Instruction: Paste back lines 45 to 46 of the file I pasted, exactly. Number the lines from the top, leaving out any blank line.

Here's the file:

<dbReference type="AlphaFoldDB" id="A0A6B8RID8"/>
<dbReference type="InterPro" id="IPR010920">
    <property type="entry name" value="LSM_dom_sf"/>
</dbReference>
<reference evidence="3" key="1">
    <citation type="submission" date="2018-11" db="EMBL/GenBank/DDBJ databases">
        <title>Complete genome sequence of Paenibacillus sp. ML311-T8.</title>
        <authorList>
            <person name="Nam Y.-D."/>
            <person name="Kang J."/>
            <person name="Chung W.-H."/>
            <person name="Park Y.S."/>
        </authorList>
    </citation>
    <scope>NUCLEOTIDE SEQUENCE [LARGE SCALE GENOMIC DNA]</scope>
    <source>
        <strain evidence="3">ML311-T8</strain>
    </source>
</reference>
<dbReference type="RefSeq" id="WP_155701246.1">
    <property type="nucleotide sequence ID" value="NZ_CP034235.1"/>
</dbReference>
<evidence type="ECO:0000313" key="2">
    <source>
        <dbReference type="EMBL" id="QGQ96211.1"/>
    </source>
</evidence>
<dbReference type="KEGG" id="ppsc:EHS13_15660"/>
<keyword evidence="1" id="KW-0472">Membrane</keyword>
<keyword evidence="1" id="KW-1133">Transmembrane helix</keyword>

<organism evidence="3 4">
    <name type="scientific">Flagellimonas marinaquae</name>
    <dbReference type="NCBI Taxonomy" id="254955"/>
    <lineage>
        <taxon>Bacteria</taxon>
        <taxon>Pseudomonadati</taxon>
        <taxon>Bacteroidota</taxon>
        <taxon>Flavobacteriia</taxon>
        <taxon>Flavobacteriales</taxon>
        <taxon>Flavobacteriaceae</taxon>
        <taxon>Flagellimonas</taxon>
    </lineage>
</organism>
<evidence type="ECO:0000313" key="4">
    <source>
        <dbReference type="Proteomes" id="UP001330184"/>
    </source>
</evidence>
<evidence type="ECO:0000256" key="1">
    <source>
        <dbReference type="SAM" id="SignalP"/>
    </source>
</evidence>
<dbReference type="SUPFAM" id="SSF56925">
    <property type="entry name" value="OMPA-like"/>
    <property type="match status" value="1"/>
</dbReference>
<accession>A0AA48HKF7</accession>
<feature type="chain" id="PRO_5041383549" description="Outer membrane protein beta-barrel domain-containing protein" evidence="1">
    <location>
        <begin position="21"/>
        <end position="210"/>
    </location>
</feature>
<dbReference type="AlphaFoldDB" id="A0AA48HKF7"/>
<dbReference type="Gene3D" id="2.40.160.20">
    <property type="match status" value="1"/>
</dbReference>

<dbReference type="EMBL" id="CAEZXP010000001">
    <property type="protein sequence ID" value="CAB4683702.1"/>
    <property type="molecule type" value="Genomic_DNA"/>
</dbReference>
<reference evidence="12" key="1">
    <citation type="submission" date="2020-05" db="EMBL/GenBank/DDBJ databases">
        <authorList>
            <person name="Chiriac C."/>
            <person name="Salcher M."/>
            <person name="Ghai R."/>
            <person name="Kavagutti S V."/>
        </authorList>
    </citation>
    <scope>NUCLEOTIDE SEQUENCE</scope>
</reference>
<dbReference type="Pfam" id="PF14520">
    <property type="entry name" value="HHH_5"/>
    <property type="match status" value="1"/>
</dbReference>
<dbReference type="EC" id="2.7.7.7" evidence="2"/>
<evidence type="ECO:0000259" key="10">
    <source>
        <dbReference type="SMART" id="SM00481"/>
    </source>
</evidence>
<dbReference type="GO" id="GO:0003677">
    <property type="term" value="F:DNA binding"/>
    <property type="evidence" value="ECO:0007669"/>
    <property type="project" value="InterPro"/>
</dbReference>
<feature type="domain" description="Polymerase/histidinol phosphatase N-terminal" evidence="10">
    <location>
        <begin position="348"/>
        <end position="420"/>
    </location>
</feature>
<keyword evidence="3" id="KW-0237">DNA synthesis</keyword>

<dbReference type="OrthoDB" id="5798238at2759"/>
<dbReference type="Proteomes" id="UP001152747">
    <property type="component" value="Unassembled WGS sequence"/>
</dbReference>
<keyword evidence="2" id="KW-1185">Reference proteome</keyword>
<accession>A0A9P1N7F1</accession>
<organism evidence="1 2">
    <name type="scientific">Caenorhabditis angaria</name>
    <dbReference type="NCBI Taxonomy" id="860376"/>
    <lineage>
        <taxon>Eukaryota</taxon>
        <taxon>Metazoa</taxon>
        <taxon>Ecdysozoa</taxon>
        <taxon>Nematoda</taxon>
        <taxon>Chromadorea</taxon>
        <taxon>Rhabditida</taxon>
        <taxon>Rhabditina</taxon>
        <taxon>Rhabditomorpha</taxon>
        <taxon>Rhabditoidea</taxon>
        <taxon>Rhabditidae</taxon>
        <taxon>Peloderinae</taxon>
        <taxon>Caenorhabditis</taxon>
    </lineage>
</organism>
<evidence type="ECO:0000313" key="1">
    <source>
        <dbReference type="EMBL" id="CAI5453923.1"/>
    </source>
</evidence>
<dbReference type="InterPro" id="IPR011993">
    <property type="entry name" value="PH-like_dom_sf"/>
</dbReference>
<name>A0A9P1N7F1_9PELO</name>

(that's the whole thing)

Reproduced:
    <source>
        <dbReference type="Proteomes" id="UP001330184"/>